The Science Behind Coffee Degassing
Freshly roasted coffee beans enhance the taste of your cup of coffee. While we encourage people to roast their own coffee beans, coffee that is too fresh can be as bad as stale coffee. Degassing your coffee beans is an important process that can help you get the right flavour balance for the perfect tasting coffee. In this blog, we’ll talk you through what degassing is and the science behind the process.
What is Coffee Degassing?
Degassing is the release of gases from roasted coffee beans. When you roast coffee beans a build-up of gases which includes carbon dioxide forms inside the beans. Lots of these gases are released a couple of days after roasting. Gas within your coffee beans can cause small bubbles to form when you brew the coffee. These small bubbles can interrupt contact between the water and the coffee, this can lead to an irregular extraction of the flavour compounds inside the coffee. Simply put, when you brew coffee has been roasted recently, it can harm the flavour of your coffee. To tackle this process, it is a good idea to wait a few days before you brew the coffee after roasting. The chemical reaction and the time it takes to react is known as degassing.
Why do Coffee Beans Emit CO2 Anyway?
As there is a huge difference in appearance and aromas of the coffee beans before you roast and after, it’s quite obvious that there are lots of chemical reactions taken place. As the beans roast, the heat starts to break down the carbohydrates into smaller molecules and produces vapour and carbon dioxide. Most of the CO2 produced occurs at the end of the roasting process, this is directly due to the release of energy that occurs during the transformation of the carbohydrates.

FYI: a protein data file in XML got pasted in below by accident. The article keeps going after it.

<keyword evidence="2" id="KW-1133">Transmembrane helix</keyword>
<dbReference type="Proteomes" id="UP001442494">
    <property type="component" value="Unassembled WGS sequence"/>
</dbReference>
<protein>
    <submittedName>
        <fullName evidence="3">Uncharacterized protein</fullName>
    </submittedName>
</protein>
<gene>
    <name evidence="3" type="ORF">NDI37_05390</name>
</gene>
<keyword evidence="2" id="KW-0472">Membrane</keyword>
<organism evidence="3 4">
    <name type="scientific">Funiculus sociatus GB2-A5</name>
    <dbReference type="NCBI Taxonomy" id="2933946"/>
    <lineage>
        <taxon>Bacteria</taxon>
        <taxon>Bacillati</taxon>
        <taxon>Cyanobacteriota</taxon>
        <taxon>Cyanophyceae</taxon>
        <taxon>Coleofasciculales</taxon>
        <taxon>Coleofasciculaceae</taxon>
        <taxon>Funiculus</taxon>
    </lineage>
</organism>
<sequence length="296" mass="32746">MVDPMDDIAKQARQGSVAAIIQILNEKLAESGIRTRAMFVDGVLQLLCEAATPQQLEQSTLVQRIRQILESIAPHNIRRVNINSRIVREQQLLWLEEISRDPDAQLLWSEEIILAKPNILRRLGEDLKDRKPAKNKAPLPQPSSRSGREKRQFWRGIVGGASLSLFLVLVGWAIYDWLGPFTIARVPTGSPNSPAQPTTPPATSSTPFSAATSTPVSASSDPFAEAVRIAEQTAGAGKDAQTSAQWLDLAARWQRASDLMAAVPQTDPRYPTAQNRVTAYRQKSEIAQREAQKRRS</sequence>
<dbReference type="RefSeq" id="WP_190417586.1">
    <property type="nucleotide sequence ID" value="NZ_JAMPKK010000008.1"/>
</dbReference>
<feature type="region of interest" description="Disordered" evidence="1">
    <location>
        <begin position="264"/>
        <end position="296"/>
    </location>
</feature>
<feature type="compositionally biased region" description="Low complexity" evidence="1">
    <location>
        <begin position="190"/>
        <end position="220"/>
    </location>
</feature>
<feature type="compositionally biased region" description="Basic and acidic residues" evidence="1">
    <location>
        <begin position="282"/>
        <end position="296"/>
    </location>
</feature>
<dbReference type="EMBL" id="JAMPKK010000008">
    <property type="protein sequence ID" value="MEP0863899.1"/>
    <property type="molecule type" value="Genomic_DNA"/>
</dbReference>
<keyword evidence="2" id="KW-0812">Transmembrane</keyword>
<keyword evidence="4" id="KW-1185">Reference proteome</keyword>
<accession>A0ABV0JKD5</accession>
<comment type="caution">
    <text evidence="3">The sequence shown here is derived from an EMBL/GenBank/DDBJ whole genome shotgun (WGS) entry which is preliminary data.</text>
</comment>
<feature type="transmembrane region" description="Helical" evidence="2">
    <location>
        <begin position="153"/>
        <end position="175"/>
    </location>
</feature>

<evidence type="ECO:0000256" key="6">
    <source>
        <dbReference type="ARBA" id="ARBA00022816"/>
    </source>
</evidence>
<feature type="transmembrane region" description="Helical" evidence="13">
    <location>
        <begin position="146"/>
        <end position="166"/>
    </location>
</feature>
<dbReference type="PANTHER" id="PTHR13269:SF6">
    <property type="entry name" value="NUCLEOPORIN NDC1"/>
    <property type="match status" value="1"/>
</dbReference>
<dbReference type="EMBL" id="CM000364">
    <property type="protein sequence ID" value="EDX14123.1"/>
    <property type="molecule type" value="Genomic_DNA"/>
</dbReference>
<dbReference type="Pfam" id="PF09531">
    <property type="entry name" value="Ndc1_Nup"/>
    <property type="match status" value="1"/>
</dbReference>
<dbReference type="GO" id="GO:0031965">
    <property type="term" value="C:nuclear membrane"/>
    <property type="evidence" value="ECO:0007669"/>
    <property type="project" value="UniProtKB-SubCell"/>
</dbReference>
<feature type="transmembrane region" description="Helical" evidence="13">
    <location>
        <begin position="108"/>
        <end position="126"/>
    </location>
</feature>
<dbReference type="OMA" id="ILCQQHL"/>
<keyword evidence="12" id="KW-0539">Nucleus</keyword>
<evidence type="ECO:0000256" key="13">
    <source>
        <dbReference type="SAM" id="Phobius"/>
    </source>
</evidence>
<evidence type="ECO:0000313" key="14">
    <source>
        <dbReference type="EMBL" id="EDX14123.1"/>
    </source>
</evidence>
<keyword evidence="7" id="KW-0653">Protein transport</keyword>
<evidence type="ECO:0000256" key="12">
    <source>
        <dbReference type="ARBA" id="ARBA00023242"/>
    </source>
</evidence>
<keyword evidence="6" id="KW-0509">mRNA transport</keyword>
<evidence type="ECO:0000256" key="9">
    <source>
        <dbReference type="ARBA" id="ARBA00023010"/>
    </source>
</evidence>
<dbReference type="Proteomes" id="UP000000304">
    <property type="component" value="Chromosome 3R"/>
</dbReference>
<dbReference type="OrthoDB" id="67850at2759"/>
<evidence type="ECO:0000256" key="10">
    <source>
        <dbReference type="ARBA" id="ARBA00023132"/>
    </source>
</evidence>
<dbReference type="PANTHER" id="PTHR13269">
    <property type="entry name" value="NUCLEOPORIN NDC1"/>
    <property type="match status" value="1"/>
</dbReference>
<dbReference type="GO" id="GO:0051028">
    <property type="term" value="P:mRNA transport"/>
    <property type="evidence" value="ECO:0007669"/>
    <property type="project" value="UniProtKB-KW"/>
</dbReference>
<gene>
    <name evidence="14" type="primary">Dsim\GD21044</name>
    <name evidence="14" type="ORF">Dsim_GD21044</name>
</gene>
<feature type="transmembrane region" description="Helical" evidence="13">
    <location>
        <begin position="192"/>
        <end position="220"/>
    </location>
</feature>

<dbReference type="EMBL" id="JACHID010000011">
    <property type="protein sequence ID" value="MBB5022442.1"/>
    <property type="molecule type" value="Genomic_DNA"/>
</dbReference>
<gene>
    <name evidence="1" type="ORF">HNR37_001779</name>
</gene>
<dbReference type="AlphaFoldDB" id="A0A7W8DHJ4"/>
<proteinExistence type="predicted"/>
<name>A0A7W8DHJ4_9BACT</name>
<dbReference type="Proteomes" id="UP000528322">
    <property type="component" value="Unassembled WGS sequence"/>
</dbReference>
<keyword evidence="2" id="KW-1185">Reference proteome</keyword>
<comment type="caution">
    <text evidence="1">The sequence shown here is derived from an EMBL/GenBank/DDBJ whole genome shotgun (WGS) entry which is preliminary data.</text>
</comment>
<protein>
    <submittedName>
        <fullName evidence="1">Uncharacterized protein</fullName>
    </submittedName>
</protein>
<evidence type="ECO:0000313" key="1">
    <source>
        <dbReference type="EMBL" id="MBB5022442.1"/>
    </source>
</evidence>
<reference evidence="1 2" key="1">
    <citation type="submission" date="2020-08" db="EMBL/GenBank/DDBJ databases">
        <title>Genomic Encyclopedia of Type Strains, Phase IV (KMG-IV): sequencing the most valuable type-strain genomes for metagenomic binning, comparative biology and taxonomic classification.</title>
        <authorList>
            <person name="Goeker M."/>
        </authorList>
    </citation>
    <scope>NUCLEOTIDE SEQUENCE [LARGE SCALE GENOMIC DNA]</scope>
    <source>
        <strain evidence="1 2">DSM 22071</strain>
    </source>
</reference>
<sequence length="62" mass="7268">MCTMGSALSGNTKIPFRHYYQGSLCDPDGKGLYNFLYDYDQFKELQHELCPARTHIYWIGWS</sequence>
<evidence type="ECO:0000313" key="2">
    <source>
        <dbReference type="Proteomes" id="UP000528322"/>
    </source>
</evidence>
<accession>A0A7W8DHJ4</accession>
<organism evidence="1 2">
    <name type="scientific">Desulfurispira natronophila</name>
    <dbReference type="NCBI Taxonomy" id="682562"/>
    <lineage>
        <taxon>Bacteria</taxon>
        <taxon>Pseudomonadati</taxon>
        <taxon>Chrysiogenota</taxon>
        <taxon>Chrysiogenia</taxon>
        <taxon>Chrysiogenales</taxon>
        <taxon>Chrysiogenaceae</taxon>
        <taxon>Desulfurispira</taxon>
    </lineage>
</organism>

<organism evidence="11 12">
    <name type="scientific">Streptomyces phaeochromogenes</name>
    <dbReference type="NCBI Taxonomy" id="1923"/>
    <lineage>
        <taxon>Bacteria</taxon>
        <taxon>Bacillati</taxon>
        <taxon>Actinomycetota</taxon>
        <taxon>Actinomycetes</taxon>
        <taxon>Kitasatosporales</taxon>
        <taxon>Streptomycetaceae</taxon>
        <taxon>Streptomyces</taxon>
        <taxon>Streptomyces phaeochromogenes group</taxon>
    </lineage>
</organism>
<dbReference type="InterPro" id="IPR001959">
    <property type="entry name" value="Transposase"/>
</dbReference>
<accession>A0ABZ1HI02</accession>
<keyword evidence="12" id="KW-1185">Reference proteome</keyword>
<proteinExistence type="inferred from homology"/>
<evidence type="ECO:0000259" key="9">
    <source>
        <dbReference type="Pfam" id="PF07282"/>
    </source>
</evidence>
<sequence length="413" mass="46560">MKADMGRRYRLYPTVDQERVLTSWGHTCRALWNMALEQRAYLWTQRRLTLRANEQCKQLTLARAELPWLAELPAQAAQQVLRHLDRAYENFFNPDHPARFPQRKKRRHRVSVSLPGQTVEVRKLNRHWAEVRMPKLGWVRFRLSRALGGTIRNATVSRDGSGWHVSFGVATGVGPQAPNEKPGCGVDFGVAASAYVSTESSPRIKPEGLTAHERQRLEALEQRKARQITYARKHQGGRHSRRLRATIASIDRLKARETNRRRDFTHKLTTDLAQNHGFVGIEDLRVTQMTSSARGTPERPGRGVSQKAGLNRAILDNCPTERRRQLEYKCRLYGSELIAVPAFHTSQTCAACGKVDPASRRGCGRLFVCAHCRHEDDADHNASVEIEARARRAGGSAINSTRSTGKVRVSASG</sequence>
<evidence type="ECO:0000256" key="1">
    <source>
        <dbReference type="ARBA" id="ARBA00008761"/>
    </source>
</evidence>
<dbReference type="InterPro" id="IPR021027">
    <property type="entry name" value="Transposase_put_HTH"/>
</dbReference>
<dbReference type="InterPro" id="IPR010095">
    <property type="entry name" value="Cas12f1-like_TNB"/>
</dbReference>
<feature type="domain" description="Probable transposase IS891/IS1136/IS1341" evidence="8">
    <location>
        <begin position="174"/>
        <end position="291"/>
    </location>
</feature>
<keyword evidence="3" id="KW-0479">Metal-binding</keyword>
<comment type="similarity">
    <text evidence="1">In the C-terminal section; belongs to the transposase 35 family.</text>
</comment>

What is the Length of Time Needed for Degassing Process?
Degassing enables the carbon dioxide that is produced during roasting to disperse. It’s important to remember that you don’t want all of the gas to disperse. You need to start brewing your coffee when there is still some present. The correct balance of carbon dioxide ensures that the coffee isn’t stale when consumed.
How Long after Degassing should you Brew?
There is a whole debate on the length of time that you should allow, however, in general we suggest between three days and two weeks. This depends on the type of coffee beans you’re using; the degassing period will need to vary. Many factors influence the degassing period which includes the roast profile, processing and the brewing method.
How do you know that your Coffee Beans have been Degassed?
If you have purchased freshly roasted coffee beans, you should often go on the best before date written on the packaging. However, it’s more of a trial-and-error process if you’re roasting the beans yourself. Here are a few tips you can use to know just how fresh the beans are.
- Once your dark roast is losing its oily look and feel and isn’t leaving any remains when you touch the beans, you should grind those coffee beans before it’s too late.
- It is generally harder to tell with a lighter roast, you want the beans to have a shiny look however they shouldn’t be oily. You can also throw some roasted beans into a resealable plastic bag, pressing the air out and leaving it overnight. If the plastic resealable is puffed up there is still some CO2 being released. This shows that your beans are still pretty fresh.
- The majority of coffee bean bags have valves, this will give you an indication to whether or not your coffee beans have finished degassing.
The Bloom Stage of Degassing
The last part of the degassing process happens in the brewing. The process of pre-infusing your ground coffee enables the trapped CO2 that is left to escape to make sure that a full extraction is completed. This part of the process is called the Bloom and is triggered by the contact between beans to hot water.